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Posted on December 18, 2014

How Smart Meters Can Make You a Smarter Energy Consumer

By Jonathan Marshall

I recently discovered that my home refrigerator, purchased 20 years ago, is costing me $100 a year in electricity bills — about $60 more than an efficient new model of similar size.

Over 10 years, that means I could pay for a (low-end) new refrigerator just through energy savings alone — not even counting the $50 rebate that PG&E will give me for recycling my old model.

In the past, if I wanted to know how efficient my refrigerator was, I might have had to install special equipment to check my electricity usage. But instead all I did was go online and review a simple chart showing the energy use and cost of all my major appliances.

PG&E is testing Web-based applications that use information from customer SmartMeters to estimate the energy usage of various home appliances, including refrigerators, air conditioners, dryers, electric stoves and even pool heaters. They require no new hardware or devices and use algorithms to identify each appliance based on its typical energy “signature.”

PG&E is testing these applications through the EPIC program, a statewide research, development and demonstration program that evaluates how technologies can advance safety, reliability, affordability and clean energy.

As the screenshot below shows, besides reporting the energy cost of each appliance, the application I tested displays daily and monthly household usage and electricity costs, as well as trends in quarterly costs relative to other homes of similar size and other homes in your zip code. If you are a high-end user, that can help tip you off to rethink your energy habits.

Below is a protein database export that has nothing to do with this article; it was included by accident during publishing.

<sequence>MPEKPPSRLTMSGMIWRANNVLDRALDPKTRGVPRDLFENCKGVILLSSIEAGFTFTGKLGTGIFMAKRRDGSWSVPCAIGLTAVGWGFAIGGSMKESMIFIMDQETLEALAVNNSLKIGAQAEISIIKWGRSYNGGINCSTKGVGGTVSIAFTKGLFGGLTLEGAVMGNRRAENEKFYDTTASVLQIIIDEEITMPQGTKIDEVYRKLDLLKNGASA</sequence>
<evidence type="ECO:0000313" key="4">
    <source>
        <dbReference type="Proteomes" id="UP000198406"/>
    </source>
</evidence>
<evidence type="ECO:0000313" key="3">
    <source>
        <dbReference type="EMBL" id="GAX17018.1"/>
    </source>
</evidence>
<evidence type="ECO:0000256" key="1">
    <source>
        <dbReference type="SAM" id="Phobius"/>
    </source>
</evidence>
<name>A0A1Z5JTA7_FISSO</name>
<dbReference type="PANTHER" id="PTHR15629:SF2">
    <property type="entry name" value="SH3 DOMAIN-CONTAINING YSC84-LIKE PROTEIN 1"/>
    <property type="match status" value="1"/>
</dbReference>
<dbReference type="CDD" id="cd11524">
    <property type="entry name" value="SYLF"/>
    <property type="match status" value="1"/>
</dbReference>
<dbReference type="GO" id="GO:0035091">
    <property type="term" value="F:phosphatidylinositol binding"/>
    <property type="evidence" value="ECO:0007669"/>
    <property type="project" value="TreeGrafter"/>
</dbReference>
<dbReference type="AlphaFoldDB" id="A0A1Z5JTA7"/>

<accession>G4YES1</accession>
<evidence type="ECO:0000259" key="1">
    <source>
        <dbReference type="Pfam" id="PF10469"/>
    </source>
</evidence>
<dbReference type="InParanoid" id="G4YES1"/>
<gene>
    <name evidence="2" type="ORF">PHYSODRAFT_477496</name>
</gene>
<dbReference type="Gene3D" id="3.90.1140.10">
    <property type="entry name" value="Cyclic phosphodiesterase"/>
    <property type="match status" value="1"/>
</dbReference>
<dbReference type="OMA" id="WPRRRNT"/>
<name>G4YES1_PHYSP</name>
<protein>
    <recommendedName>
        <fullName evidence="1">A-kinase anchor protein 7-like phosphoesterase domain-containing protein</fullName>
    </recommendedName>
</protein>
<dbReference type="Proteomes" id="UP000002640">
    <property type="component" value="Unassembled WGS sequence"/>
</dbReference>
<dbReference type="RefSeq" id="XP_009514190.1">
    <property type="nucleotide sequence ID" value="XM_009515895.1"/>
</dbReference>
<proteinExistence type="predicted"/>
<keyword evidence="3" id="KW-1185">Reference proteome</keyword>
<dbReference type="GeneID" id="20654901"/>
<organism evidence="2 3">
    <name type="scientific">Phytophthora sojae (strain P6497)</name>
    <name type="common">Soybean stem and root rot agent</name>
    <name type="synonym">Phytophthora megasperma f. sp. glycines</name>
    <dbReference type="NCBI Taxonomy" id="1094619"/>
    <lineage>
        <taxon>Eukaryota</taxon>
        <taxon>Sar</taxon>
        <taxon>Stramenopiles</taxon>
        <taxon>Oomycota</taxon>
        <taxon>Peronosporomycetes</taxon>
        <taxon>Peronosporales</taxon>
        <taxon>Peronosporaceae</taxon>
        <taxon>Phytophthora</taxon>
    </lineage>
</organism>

Although some of this information is already available through PG&E’s My Energy portal, going deeper to the appliance level gives me a better understanding of my energy bill. And gaining all that insight in one report is both convenient and instructive.

Without such data, the vast majority of electricity customers have no clue how their appliances or their behavior really affect their energy bills. As a couple of economists pointed out two decades ago, it’s as if you got a single bill from the grocery store each month, with no itemization of what each good cost. How smart a consumer could you be?

Four economists at the University of California at Los Angeles recently ran a field experiment, providing detailed appliance-level usage data to a group of graduate student families.

They found, as expected, that consumer perceptions diverged greatly from reality. The average household overestimated the energy used in lighting by 75 percent, but underestimated the energy draw of TVs, computers, and other plug-in devices by 40 percent.

These misperceptions are likely to lead households to invest in the wrong energy-saving measures.

The researchers also found tremendous variation in energy use behavior. A quarter of high-consuming households in the sample—living in the same-sized apartment with the same number of people—used at least four time as much electricity for heating and cooling as the most frugal quarter of households. That suggests some households had plenty of room for more conservation.

Finally, they discovered—much as I did—that replacing an older refrigerator saved an average of $65 a year among this group of participants, or about 11 percent of their total electricity use.

Right now, PG&E is still testing these applications. We need to help make the algorithms are as accurate as we can and work through any technical issues. Depending on how viable and valuable the technology is for customers, this could become an important new consumer tool in the future.

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